Clostridium difficile (C diff) infection typically resolves within two weeks of starting antibiotics, however, many people become reinfected one to three weeks afterward.
Patients with Clostridium difficile (C diff) infections usually recover within two weeks of starting antibiotic treatment and probiotics.
Many people, however, become reinfected and require additional treatment. Most recurrences occur one to three weeks after stopping antibiotic therapy though some occur up to two or three months later.
Asymptomatic C diff infections usually go away without intervention. When a C diff infection becomes symptomatic, one in every five infections resolves without the need for medication.
- C diff bacteria cannot grow in the air, but they can survive in the environment for long periods by transforming into spores.
- Because spores are extremely difficult to kill even with disinfectants, they may be present on surfaces and equipment even after a thorough cleaning.
5 factors that increase the risk of C diff infection
Each episode of C diff increases the likelihood of a subsequent recurrence. Many patients may have multiple occurrences during their stay in a healthcare facility or must return to a hospital multiple times because of its recurrence.
The risk is that C diff colitis can quickly and unexpectedly escalate into a medical emergency. A person should seek medical attention as soon as they notice any signs of infection.
How do I know if I have a C diff infection?
Clostridium difficile (C diff) is a spore-forming bacterium that is commonly found in the human intestine and can live there without causing any harm.
When the balance of bacteria in the intestine is upset, C diff multiplies and produces toxins, causing diarrhea. Approximately 5 out of 10 people infected with C diff have no symptoms. They can, however, spread the infection to others.
Others could exhibit symptoms, such as:
- Watery diarrhea
- Blood, mucus, or pus in stools
- Foul-smelling diarrhea
Some who are infected develop serious problems with symptoms such as:
- Abdominal pain
- Pseudomembranous colitis
- Toxic megacolon
- Colon perforation
- Dehydration from diarrhea
- Organ failure due to septic shock
What are the treatment options for C diff?
Even though Clostridium difficile (C diff) infections are caused by antibiotics, antibiotics are the treatment of choice for C diff and may include:
- Vancocin (Vancomycin)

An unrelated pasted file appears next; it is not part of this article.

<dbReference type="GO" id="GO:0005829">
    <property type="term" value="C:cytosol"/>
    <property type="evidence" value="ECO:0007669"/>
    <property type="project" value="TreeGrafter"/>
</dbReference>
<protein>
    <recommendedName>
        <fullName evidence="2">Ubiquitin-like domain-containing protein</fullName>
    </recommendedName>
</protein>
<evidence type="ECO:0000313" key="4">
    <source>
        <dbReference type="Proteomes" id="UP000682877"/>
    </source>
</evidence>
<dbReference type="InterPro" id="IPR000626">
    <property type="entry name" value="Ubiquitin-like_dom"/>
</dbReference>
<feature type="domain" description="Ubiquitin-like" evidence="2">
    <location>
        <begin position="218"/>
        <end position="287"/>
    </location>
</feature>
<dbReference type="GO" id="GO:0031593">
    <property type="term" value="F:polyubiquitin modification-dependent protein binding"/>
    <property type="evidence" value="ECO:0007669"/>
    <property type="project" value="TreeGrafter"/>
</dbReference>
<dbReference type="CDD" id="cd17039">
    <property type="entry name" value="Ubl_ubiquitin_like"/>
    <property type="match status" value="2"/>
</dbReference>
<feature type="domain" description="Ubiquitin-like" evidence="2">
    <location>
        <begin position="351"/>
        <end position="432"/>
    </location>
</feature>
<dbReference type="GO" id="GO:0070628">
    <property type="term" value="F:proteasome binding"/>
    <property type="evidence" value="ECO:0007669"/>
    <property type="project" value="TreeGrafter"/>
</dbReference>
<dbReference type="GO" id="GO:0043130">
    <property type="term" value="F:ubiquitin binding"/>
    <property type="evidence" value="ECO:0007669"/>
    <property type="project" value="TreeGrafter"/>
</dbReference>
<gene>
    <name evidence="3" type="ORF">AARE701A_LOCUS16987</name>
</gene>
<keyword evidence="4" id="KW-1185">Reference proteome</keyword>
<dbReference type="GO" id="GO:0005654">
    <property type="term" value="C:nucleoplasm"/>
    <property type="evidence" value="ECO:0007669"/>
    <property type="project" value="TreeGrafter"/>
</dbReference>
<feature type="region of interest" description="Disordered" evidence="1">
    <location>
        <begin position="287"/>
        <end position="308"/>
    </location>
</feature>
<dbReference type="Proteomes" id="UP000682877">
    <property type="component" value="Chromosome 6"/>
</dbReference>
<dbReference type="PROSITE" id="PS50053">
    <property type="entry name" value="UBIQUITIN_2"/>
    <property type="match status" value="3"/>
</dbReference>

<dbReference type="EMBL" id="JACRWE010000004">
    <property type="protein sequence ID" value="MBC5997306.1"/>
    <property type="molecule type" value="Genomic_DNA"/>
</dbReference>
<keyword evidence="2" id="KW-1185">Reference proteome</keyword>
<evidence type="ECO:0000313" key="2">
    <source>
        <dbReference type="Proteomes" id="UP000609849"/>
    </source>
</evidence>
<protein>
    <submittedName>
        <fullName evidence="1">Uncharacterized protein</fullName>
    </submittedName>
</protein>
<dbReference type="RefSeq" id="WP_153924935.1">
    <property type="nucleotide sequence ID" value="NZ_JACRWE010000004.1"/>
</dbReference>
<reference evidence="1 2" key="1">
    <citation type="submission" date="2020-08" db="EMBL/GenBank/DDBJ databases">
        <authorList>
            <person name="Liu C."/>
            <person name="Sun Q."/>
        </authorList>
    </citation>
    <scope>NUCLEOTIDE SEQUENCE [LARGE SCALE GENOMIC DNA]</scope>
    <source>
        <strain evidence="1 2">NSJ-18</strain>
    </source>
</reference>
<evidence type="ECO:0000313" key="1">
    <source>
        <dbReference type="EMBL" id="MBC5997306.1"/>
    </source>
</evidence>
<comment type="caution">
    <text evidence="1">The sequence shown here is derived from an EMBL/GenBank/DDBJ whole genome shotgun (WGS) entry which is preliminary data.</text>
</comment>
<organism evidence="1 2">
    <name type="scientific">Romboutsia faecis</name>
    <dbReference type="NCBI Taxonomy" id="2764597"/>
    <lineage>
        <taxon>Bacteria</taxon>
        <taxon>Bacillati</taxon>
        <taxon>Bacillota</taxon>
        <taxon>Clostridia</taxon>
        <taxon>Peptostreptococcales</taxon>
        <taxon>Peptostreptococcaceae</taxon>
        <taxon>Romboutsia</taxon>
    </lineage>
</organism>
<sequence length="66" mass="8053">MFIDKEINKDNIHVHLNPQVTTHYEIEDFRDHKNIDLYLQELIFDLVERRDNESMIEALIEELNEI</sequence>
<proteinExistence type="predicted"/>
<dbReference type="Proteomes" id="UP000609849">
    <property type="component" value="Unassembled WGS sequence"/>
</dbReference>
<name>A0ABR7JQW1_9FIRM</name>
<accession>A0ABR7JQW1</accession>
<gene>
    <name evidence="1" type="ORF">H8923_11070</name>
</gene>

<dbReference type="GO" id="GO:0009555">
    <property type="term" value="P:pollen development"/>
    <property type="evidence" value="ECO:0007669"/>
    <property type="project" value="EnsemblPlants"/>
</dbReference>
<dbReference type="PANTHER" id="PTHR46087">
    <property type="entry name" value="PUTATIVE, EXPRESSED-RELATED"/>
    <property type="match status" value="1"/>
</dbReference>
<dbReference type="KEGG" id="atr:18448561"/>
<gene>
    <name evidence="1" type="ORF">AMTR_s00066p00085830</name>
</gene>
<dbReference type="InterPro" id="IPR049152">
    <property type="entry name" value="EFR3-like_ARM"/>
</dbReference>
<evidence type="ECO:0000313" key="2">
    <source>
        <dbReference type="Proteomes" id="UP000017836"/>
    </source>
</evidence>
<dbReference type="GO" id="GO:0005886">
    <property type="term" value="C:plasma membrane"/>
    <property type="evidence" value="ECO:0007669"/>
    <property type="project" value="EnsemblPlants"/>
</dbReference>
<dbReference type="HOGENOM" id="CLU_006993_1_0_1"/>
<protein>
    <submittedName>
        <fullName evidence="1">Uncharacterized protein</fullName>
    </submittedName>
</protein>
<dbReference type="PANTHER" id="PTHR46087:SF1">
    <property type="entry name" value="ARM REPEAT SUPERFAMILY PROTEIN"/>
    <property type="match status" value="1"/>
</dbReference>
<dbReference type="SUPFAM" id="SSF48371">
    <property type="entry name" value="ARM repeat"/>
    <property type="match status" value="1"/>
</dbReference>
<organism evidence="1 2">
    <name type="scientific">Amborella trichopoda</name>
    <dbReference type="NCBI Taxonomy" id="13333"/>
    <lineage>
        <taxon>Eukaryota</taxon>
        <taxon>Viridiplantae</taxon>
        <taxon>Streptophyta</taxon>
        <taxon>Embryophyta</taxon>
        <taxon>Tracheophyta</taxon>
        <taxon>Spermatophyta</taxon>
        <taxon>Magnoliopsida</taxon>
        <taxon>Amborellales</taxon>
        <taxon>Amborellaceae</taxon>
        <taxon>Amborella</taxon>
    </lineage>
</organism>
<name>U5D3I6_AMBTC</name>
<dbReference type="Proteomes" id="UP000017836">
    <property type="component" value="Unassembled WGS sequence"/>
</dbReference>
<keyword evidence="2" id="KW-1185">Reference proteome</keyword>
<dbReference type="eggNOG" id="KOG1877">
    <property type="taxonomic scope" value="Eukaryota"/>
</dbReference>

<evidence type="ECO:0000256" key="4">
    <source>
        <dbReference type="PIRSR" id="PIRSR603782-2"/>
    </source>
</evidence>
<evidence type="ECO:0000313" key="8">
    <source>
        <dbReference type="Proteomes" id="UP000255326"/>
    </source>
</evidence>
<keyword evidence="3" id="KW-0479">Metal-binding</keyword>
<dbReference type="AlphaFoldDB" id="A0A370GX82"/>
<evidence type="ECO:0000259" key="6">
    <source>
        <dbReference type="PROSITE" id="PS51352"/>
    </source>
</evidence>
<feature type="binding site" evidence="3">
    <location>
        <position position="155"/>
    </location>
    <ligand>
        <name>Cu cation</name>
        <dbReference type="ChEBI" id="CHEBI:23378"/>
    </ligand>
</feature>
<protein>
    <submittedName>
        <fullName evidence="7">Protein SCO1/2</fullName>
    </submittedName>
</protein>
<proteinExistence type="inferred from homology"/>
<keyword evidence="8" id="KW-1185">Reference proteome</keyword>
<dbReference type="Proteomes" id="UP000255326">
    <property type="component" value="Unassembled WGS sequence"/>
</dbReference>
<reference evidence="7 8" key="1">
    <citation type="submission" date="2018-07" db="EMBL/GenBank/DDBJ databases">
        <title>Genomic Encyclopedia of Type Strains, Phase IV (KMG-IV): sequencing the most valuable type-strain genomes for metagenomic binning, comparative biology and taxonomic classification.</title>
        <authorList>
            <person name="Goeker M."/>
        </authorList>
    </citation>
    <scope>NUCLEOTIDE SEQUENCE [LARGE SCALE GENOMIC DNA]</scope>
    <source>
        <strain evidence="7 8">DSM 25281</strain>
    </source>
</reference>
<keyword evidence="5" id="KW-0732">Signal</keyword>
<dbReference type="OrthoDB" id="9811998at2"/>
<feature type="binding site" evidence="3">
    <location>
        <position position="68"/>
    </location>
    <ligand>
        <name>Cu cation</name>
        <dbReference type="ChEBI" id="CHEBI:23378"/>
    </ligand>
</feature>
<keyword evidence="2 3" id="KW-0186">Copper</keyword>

- Flagyl (Metronidazole)
It can take a long time for the gut microflora to reestablish itself after the treatments. For the next two to eight weeks after the initial infection, the chances of reinfection are still high.
- Prebiotics: Some doctors advise taking probiotics to promote the growth of beneficial bacteria.
- These naturally occurring microbes can be found in foods such as yogurt.
- Other medical professionals advise against using probiotics because there is no set standard for the specific microbe formations in each food, and a positive effect cannot be guaranteed.
- Fecal microbiota transplantation: Another person’s feces is introduced to the affected colon. It is possible to achieve a healthy balance of gut bacteria by adding a sample of feces containing healthy microflora.
- Surgery: Surgery is sometimes required to help manage or treat a C diff infection.
- This is uncommon and usually occurs in the case of bowel perforation.
- Surgery is typically considered the last treatment option and is only considered if other forms of treatment and drugs have failed to control the infection.
C diff infections and their complications can be incapacitating, painful, and even fatal. Some infections resolve on their own, but the threat of infection is serious for older individuals.
A few loose stools are not a cause for alarm, but if symptoms persist, a more serious infection may be developing. C diff infection may require tests, such as stool samples or a colonoscopy, to look for pseudomembranous colitis.
Bacterial Infections 101: Types, Symptoms, and Treatments
Medically Reviewed on 11/24/2021
Image Source: iStock Images
NYU Langone Hospitals. Recovery & Support for Clostridium Difficile Infections. https://nyulangone.org/conditions/clostridium-difficile-infections-in-adults/support#:
Centers for Disease Control and Prevention. FAQs for Clinicians about C. diff. https://www.cdc.gov/cdiff/clinicians/faq.html
WebMD. Clostridium Difficile (C. Diff). https://www.webmd.com/digestive-disorders/clostridium-difficile-colitis